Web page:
Figures: 02. carpet design at DDW 03. sketches of one of the first designs 04. experimental models 05.

05. concept sketch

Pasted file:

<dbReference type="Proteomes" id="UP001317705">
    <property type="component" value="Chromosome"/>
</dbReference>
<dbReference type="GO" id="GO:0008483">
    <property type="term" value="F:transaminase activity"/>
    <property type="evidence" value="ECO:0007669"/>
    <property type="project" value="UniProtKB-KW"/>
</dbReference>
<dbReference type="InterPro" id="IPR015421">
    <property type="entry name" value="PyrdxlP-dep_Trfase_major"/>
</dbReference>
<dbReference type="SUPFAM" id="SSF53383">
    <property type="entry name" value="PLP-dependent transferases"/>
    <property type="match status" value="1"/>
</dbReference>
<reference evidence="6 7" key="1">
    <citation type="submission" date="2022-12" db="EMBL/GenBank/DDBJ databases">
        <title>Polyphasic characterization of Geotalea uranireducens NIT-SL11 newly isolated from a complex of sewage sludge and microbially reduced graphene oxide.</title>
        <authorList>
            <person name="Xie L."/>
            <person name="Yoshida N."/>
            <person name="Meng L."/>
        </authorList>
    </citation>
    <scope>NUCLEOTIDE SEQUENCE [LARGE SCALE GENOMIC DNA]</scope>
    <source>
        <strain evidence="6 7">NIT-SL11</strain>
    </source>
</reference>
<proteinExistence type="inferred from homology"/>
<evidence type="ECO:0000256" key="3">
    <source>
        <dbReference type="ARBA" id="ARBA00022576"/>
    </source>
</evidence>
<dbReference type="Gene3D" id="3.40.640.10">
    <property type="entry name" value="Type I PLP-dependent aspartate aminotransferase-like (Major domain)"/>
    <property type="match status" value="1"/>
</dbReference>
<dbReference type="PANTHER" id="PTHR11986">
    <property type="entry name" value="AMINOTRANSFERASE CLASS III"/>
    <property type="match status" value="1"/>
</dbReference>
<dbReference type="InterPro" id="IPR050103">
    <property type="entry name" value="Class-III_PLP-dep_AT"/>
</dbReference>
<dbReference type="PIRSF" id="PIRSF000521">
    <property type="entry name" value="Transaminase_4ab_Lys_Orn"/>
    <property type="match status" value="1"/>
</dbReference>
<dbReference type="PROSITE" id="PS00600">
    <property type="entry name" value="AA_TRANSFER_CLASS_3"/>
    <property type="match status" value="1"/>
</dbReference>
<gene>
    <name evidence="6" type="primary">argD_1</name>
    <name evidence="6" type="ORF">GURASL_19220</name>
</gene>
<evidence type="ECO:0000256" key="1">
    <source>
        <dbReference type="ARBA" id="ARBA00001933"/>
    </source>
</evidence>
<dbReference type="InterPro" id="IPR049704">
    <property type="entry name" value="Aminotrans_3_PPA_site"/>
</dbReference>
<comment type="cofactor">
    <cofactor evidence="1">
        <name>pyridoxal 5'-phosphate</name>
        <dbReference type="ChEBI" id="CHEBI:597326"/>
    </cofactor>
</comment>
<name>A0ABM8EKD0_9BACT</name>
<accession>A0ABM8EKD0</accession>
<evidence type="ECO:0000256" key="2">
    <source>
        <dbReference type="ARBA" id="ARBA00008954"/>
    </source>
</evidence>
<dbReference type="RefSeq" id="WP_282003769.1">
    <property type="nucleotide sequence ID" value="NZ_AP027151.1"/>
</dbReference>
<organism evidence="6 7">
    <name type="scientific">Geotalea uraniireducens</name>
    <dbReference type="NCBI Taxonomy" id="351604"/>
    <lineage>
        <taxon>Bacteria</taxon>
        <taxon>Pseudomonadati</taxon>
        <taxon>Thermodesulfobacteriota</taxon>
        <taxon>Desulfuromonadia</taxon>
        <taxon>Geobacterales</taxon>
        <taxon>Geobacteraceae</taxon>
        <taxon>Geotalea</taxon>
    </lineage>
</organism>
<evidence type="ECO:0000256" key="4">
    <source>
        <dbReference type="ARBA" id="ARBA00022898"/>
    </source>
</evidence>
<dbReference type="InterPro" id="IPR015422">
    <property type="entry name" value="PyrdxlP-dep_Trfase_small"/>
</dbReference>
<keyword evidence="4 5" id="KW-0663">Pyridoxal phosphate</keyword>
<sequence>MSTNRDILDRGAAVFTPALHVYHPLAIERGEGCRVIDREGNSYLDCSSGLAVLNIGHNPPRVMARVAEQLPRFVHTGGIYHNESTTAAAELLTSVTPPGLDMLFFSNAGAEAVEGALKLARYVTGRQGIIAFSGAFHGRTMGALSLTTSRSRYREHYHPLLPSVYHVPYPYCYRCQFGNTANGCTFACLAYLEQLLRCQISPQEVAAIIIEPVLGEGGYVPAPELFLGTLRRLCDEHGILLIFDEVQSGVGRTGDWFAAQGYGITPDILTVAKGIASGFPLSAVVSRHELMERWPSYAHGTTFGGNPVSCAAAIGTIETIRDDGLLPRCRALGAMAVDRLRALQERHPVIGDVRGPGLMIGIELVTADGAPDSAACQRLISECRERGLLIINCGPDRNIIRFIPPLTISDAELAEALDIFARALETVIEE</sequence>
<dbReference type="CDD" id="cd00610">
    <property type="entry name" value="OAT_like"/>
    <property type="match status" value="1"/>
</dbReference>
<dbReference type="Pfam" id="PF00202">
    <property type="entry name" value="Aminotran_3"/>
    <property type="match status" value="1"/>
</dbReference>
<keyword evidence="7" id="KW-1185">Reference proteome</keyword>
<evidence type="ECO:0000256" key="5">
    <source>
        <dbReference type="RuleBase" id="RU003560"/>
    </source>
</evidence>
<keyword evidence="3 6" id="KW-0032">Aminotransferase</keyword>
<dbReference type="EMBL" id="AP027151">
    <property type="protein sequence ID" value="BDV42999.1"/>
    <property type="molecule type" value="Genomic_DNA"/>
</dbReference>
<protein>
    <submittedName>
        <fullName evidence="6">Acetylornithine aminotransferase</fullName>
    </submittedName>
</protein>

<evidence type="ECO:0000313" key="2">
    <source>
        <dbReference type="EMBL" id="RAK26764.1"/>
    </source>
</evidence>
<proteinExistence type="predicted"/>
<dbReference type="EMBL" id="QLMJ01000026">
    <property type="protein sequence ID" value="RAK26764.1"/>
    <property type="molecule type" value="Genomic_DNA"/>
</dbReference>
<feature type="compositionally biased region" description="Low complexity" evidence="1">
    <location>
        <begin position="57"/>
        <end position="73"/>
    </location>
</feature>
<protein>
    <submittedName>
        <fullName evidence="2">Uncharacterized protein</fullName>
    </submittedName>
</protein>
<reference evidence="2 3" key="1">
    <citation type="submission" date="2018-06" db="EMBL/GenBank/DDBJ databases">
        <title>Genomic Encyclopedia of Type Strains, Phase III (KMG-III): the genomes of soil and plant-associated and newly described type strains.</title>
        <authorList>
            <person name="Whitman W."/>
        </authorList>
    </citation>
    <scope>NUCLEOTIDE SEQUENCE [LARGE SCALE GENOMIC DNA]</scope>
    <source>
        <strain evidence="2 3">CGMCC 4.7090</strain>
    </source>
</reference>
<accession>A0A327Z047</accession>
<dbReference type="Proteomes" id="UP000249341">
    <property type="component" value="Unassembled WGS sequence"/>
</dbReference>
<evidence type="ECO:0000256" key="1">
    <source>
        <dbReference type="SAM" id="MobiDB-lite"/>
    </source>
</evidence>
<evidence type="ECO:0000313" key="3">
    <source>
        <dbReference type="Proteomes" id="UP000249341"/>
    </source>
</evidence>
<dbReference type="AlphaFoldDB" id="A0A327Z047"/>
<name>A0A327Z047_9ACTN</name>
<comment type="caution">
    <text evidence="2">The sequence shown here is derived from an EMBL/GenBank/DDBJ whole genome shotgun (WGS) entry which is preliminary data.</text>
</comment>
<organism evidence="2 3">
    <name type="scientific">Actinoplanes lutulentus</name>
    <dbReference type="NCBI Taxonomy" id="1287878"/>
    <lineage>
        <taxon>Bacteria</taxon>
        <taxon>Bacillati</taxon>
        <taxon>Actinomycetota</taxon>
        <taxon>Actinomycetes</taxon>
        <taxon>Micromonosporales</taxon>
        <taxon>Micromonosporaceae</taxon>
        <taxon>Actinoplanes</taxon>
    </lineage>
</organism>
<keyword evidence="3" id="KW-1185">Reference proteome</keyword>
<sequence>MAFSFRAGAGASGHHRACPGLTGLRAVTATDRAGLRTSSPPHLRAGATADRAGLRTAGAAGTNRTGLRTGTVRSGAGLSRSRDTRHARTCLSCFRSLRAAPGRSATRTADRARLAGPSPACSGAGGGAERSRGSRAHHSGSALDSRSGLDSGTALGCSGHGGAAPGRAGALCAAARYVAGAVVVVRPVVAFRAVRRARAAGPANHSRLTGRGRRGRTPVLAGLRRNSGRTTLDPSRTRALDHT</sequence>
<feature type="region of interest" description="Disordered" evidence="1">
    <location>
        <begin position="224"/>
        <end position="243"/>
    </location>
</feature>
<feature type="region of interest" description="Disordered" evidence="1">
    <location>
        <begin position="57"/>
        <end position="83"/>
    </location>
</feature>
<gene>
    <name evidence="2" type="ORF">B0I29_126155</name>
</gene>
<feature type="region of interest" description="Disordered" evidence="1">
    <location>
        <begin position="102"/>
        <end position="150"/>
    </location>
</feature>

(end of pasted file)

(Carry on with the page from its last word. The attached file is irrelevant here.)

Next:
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In the design process there are a few elements which come forward as conditions for the Brainport pavilion design. First of all, the branding of Brainport. People need to get to know Brainport. Second, the pavilion has to be able to adapt to any given situation and location. The pavilion has no orientation and the edges need to be frayed to spread out to the environment. Third, flexibility has to be provided by using a grid as underlayment for various functions. The accessibility is obtained by avoiding borders, and by creating a platform which is open from all sides. Thus, the key words in the branding process of Brainport are adaptability, flexibility and accessibility. Adaptability The appreciation of a pavilion is not only determined by the quality of the pavilion, but especially by the location of the pavilion in an urban area or landscape. Because the Brainport pavilion needs to be mobile, it has to be adaptable. A mobile pavilion has to adapt to any environment and situation. Once set, the pavilion becomes part of the situation. Finally, the users adapt to this new situation with the pavilion in it. So, the adaptability is mainly focused on the environment and situation. In the concept picture below the adaptability of the pavilion is explained. When a square or park has limits, or the choice is made to give the pavilion some orientation, the furniture elements can be rearranged following the wishes of the specific location. After this process, the pavilion suits perfectly to the environment.